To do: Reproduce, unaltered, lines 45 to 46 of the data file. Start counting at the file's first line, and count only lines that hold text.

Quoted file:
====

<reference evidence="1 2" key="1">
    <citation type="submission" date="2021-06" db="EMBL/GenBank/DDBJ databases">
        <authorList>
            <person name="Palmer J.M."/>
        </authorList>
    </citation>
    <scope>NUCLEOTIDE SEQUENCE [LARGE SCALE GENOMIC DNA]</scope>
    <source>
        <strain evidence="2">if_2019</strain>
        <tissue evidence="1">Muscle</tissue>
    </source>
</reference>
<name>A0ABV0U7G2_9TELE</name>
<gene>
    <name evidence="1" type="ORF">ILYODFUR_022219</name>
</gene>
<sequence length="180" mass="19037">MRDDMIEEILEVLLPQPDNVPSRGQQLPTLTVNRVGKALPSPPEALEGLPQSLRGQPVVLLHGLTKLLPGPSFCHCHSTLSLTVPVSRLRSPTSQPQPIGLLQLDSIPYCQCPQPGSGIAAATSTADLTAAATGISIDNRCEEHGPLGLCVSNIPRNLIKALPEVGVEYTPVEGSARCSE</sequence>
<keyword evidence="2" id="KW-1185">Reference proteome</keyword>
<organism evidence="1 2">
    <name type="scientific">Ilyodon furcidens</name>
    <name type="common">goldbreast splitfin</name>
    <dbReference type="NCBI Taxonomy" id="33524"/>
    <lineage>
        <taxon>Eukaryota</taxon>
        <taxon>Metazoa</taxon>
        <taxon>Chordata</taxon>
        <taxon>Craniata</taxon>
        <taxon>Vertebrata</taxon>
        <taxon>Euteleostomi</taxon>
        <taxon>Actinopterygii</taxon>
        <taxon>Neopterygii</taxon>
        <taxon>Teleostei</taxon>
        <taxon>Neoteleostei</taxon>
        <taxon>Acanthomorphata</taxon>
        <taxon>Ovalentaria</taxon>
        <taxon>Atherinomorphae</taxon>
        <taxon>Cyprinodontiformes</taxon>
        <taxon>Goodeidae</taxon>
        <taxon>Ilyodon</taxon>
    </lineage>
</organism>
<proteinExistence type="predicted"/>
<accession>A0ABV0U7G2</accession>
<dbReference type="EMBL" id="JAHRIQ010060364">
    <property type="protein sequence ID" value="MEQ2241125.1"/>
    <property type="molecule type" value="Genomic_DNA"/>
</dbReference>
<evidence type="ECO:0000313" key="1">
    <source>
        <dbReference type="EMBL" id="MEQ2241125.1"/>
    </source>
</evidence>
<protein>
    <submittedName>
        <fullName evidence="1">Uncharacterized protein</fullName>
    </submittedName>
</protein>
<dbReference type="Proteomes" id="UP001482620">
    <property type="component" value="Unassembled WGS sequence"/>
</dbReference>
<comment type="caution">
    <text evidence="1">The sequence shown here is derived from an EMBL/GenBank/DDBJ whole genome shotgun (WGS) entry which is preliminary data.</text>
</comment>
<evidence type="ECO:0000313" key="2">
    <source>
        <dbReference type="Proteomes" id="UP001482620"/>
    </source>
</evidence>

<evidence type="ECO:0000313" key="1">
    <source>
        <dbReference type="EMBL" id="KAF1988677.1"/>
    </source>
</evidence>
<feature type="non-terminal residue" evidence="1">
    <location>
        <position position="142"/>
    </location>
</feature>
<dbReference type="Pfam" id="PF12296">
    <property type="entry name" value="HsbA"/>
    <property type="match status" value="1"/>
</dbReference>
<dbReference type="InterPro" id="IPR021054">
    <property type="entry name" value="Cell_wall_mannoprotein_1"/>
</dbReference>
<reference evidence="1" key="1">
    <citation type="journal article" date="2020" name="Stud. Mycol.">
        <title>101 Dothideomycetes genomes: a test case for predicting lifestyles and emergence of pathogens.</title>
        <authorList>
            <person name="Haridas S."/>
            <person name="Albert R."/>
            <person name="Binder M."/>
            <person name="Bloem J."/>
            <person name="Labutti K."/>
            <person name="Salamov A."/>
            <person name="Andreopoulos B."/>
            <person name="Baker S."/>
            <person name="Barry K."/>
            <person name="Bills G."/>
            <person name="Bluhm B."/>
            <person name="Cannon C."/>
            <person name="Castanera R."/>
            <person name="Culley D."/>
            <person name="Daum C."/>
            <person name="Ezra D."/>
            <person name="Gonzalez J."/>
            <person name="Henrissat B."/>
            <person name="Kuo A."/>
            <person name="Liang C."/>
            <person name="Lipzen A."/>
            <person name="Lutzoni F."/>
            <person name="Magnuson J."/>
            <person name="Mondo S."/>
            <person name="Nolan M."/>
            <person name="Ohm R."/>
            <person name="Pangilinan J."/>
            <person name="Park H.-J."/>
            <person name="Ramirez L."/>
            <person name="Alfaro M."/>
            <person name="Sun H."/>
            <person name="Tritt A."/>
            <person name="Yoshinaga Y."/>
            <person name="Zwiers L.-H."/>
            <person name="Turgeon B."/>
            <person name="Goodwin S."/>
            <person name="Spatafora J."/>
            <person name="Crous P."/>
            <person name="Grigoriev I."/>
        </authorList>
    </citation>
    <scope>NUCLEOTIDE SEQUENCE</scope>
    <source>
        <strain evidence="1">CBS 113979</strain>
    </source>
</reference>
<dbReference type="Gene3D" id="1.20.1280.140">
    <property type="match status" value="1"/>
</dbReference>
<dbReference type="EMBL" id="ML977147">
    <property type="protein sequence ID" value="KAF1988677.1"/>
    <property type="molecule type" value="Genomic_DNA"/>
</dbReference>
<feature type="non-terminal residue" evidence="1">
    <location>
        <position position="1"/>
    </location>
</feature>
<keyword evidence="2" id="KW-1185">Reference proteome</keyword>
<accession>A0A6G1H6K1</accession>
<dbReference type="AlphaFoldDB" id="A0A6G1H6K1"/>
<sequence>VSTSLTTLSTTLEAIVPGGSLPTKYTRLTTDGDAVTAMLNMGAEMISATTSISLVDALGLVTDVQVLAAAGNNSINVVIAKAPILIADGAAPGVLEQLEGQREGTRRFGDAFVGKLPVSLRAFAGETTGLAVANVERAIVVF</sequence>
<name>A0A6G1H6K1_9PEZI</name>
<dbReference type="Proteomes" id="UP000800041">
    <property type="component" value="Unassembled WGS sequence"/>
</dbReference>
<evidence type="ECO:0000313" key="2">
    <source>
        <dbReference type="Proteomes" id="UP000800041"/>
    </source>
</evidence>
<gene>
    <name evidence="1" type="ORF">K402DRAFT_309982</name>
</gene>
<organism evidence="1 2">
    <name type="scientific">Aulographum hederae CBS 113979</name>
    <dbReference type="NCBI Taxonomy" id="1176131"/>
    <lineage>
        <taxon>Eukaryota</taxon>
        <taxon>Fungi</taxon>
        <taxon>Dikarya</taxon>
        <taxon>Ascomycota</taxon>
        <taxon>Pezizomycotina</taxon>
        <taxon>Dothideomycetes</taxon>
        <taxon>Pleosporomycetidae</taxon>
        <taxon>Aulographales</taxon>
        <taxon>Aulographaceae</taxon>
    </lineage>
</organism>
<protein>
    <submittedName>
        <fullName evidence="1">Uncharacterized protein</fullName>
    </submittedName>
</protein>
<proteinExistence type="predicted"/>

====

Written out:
    <property type="protein sequence ID" value="MEQ2241125.1"/>
    <property type="molecule type" value="Genomic_DNA"/>